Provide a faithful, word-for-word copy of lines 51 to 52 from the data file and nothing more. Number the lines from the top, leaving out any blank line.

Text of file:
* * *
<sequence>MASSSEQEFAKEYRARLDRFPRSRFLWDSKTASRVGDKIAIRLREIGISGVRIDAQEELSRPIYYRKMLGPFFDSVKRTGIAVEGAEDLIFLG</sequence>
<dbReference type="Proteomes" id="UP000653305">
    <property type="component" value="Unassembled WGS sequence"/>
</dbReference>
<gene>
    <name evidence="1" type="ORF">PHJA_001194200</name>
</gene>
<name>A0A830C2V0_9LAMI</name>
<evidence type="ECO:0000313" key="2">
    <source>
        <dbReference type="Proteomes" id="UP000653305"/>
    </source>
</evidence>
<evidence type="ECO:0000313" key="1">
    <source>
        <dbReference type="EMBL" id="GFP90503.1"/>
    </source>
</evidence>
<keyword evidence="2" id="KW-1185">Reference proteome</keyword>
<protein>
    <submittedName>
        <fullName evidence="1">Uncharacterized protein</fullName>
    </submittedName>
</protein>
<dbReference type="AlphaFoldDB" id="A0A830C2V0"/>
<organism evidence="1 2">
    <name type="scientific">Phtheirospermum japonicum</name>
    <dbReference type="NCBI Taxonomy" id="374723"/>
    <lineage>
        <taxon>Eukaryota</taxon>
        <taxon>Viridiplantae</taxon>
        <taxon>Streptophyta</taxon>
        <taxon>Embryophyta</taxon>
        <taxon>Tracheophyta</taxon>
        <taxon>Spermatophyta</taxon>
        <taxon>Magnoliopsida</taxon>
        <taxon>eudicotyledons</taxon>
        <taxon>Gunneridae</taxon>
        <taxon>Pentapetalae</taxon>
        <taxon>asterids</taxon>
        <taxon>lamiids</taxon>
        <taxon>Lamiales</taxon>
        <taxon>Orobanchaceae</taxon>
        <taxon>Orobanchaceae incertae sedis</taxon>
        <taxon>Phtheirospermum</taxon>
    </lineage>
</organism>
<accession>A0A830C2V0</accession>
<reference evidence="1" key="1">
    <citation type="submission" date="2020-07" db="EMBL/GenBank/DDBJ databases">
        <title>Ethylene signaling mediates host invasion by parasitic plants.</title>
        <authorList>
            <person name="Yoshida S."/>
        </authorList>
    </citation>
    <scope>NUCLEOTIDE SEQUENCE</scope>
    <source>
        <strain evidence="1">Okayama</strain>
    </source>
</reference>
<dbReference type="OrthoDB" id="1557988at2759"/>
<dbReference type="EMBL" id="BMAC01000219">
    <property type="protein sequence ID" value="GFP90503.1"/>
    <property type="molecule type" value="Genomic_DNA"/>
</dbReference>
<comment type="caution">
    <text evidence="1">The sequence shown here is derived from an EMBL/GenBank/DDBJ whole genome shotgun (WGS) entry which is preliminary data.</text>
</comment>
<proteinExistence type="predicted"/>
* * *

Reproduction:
        <title>Ethylene signaling mediates host invasion by parasitic plants.</title>
        <authorList>